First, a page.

Craig: And we’re still on our New York trip and today we wanted to talk about a show we saw last night. Now, I remember in university when we read Long Day’s Journey Into Night, what I remember most about it actually was the stage directions by Eugene O’Neill, and how specific the stage directions were. In particular, what I really remember was pages at the beginning of the script, before anyone even spoke, detailing the set and what the room looked like. And I rec all – now, correct me if I’m wrong – but the stage directions actually list the books that are on the bookshelf and the order that they’re on the bookshelf in.

Lindsay: Not that we’re ever going to see them.

Craig: Yeah, not that they ever appear in the play or whatnot. But just that’s how specific Eugene O’Neill’s stage directions were. And so, we were so excited that we got to see a show that was completely Eugene O’Neill’s stage directions…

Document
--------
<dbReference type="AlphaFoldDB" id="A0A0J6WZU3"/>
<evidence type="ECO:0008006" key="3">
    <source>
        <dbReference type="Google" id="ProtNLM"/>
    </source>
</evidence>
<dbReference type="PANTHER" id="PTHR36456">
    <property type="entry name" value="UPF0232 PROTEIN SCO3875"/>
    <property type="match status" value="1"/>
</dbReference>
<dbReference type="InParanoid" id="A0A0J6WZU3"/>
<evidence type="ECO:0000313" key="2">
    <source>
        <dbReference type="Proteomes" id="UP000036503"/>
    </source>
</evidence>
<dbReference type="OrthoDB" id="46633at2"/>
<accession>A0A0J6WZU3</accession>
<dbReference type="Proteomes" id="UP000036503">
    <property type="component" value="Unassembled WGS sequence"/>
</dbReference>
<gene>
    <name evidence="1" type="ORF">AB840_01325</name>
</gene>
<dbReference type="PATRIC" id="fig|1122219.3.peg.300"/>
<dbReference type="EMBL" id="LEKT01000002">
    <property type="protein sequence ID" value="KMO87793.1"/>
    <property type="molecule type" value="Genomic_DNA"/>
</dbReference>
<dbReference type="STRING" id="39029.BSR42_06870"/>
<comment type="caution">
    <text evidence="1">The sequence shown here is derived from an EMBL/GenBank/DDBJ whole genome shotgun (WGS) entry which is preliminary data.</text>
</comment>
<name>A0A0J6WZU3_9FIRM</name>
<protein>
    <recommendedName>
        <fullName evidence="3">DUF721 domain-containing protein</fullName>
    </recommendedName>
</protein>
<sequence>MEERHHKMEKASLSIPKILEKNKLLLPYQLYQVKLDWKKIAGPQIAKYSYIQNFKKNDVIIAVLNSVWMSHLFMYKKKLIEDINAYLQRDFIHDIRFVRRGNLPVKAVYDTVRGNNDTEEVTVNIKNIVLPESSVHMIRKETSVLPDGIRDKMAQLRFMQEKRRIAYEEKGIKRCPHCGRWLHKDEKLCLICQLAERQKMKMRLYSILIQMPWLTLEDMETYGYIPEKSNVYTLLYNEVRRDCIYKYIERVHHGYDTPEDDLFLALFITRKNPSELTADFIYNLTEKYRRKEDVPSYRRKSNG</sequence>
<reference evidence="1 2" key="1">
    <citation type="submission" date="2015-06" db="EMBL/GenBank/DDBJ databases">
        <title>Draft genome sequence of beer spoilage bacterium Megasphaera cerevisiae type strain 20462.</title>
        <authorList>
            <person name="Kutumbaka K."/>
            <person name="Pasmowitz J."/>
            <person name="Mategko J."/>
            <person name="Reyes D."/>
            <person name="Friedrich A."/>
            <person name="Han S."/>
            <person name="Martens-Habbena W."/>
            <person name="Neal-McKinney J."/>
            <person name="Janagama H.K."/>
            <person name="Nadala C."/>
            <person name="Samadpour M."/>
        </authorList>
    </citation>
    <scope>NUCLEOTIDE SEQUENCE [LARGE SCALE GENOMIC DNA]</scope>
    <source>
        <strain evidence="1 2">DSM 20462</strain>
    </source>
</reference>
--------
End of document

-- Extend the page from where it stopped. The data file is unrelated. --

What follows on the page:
Lindsay: Completely.

Craig: …brought to life on the stage, and that show is called The Complete and what?

Lindsay: The Complete & Condensed Stage Directions of Eugene O’Neill Volume 1 – Early Plays / Lost Plays.

Craig: Yes. So, that was put on by a group that we’ve talked about before, the New York Neo-Futurists, and it was done at the Kraine Theatre down in East Village.

Lindsay: So, here’s some examples of some of the stage directions that Eugene O’Neill put into his early works and what is so fascinating actually, one of the fascinating things about this play was that, because it was just stage directions, sometimes you’re sitting there going, “What on earth would the dialogue be? If these are the stage directions, what’s going on in the dialogue?”